US warned of Russian invasion for months but EU dithered

US warned of Russian invasion for months but EU dithered
US President Joe Biden. Credit: Belga

The US government was convinced back in October 2021 that Russia was planning an invasion of Ukraine. But their warning fell on deaf ears in Europe, a reconstruction of events from The Washington Post shows.

An emergency meeting took place in the Oval Office between President Joe Biden and his leading diplomatic, military and intelligence advisers in October 2021. Referring to satellite images of troop movements, intercepted messages and interviews with local sources, Biden's advisers were convinced that Russia would attack Ukraine in the winter, although they couldn't say the exact date of the invasion.

The findings have been revealed by a reconstruction of the runup to the war by The Washington Post. It draws on American, Ukrainian and European high-ranking politicians and officials.

The US National Intelligence Director Avril Haines visited NATO headquarters in Brussels to warn Western allies of the threat of a Russian invasion. Only the British and Baltic states took the American alert seriously while other NATO countries (notably France and Germany) questioning whether Russia would invade and if so, doubting the scale of the offensive predicted by the US.

Post-Afghanistan mistrust

EU diplomats ignored the US alert due to American intelligence services' miscalculation of how the Afghan government would deal with the withdrawal of American troops. This damaged EU faith in US intelligence, defence specialist Sven Biscop of the University of Ghent told De Morgen.

Moreover, the announcement of a potential Chinese invasion of Taiwan also turned out to be exaggerated.

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The disagreement also caused confusion in Ukraine. "Put yourself in our shoes," Ukraine Foreign Minister Dmytro Koeleb told The Washington Post. "You have the US on the one hand telling you something that is totally unimaginable and on the other everyone saying, we don't think it will come to that."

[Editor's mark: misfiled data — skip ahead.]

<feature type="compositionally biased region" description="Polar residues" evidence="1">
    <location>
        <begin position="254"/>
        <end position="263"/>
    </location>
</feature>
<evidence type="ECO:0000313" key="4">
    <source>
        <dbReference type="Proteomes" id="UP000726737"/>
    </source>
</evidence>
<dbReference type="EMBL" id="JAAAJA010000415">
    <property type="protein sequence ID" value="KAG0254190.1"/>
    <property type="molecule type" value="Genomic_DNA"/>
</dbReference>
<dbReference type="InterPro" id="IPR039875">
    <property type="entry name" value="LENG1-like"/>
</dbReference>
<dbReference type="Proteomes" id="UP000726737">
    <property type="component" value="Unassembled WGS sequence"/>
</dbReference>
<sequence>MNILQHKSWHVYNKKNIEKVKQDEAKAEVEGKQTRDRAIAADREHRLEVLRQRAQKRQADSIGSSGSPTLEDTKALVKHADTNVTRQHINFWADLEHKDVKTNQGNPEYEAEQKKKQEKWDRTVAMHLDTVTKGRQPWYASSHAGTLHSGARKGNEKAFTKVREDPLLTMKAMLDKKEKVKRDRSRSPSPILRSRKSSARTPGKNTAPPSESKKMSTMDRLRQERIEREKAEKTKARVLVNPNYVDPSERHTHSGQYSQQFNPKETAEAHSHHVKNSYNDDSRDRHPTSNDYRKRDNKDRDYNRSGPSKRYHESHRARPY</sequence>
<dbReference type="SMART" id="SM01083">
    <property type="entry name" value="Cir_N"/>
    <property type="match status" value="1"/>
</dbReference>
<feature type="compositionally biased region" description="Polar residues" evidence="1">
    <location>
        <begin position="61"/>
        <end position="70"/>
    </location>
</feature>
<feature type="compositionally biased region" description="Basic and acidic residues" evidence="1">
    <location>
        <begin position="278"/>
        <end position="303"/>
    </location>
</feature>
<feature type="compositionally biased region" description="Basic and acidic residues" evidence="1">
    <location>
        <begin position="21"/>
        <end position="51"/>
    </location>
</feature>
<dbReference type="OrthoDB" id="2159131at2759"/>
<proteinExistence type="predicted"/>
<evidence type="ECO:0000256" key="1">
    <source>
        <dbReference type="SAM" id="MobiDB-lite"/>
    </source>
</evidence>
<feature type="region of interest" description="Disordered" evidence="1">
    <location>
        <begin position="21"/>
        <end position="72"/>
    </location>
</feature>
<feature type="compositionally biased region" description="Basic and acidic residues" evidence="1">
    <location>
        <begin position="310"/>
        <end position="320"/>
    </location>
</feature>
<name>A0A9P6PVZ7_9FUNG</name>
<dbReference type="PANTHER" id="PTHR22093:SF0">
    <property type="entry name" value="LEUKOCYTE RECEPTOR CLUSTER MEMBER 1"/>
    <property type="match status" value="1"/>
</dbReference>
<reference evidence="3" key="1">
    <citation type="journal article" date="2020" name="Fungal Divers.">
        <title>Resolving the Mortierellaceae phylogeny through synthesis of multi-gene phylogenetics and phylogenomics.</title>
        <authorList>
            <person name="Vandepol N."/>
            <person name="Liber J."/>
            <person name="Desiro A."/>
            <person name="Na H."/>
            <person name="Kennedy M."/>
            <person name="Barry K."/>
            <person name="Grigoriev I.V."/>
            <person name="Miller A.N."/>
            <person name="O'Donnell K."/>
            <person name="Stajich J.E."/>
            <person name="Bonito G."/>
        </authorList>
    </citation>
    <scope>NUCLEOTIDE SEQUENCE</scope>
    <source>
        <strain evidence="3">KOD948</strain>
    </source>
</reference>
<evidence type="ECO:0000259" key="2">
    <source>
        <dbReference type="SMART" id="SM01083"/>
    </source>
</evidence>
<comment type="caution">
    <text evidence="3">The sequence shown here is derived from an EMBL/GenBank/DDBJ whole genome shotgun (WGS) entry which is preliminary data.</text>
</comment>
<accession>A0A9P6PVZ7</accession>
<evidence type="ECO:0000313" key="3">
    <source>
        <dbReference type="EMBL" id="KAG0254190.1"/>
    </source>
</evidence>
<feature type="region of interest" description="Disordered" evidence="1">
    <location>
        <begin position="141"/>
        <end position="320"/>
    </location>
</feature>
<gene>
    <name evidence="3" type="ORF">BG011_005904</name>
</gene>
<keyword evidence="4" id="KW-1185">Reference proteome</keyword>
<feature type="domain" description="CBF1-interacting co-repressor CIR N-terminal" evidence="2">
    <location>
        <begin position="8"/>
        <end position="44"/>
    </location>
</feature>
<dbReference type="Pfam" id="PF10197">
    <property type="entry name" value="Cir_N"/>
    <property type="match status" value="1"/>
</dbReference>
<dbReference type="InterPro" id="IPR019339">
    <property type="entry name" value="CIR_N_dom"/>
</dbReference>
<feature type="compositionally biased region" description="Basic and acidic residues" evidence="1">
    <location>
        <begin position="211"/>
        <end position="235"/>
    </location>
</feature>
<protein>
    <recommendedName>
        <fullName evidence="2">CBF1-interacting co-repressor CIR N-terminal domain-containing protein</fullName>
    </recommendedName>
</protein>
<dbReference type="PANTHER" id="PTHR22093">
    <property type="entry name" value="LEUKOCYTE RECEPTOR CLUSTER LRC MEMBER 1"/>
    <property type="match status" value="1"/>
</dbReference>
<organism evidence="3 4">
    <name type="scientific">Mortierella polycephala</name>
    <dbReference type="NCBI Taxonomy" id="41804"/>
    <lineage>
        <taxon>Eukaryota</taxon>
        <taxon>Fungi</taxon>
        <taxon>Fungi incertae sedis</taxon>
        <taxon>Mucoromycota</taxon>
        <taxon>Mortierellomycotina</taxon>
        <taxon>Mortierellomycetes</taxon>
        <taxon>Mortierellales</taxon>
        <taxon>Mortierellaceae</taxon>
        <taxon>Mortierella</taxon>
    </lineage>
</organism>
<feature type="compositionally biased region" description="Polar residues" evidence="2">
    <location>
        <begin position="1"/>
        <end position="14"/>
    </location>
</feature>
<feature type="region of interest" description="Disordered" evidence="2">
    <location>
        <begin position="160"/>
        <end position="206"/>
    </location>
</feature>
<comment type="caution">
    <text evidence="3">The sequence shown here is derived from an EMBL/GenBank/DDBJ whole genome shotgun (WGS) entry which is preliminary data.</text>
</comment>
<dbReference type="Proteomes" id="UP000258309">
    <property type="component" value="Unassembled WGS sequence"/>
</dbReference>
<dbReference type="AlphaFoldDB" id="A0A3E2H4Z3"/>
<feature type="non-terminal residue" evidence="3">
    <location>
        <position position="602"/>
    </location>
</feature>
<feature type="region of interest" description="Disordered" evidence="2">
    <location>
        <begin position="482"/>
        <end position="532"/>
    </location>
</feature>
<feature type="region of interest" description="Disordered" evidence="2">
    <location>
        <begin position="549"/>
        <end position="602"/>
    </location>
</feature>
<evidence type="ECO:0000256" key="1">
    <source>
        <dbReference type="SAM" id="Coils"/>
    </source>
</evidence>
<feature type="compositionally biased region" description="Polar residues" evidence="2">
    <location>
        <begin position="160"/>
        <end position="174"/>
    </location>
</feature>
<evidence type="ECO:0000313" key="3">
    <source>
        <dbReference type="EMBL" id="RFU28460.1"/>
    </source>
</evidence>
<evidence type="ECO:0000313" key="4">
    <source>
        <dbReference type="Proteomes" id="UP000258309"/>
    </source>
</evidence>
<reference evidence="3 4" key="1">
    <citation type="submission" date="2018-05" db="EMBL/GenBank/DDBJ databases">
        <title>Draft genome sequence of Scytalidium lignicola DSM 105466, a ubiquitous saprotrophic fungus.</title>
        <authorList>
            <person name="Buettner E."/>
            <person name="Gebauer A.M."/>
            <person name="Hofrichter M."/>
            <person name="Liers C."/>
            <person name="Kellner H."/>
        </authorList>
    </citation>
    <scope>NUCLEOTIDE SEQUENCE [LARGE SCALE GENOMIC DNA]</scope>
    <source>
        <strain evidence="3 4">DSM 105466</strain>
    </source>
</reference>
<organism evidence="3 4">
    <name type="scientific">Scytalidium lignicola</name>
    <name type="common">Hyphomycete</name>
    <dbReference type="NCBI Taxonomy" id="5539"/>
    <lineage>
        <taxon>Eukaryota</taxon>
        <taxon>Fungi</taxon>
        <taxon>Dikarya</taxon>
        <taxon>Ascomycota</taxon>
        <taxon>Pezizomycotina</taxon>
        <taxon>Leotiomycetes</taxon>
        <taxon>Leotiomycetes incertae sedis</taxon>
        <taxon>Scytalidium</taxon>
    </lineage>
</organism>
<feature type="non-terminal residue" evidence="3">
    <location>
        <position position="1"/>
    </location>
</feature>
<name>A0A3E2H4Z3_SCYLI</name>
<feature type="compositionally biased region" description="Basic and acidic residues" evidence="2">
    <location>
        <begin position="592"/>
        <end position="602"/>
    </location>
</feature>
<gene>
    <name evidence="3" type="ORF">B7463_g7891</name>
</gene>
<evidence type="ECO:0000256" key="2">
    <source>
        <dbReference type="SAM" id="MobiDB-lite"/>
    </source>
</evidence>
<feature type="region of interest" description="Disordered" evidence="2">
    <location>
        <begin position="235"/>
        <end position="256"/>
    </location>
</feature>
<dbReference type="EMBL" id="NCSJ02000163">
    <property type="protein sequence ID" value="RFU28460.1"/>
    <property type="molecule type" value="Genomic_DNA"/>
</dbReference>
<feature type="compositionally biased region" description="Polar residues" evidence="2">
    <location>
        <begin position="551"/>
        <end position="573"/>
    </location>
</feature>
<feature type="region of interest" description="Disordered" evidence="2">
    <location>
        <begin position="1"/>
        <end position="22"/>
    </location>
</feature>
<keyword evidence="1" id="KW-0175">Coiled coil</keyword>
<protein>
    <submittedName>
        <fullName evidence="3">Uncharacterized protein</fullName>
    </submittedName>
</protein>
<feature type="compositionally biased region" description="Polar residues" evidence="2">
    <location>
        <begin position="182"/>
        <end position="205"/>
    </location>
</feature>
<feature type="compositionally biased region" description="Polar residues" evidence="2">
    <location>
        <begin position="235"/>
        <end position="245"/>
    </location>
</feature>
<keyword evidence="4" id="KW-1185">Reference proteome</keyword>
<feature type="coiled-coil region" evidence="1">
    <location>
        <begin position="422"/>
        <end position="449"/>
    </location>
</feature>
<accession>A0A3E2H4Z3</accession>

President Zelenskyy said the warnings were taken seriously but that the Ukrainian government would have dug its own grave if it had followed all US announcements. "Had we communicated that everyone had to put money away and stock up on food, we would have lost $7 billion a month from October onwards. If the Russians had attacked us then, they would have conquered us in three days."

Diplomatic solution

Washington kept stressing to their European allies their hope for a diplomatic solution but seemed to have given up hope by the end of 2021. Instead, the Pentagon transferred helicopters from Greece to Poland and bolstered forces in the Baltic. Over the next few months, the US expanded its military presence in Europe from 74,000 to 100,000.

Europe continued to hope for a diplomatic solution right up until the invasion, though President Biden admitted to reporters on 8 February that he was convinced of a Russian attack. Meanwhile, France's Macron – who was gearing up for the French presidential elections –announced two days later that after a phone call with Putin that there was an opening for a diplomatic way out.

Emmanuel Bonne, Macron's chief advisor, is said to have danced with joy after the call. Yet barely a day later, Putin ordered 'peacekeeping troops' go to the Donetsk and Luhansk regions, as he recognised them as independent. On 24 February, Russian troops invaded Ukraine, just as the White House had predicted.

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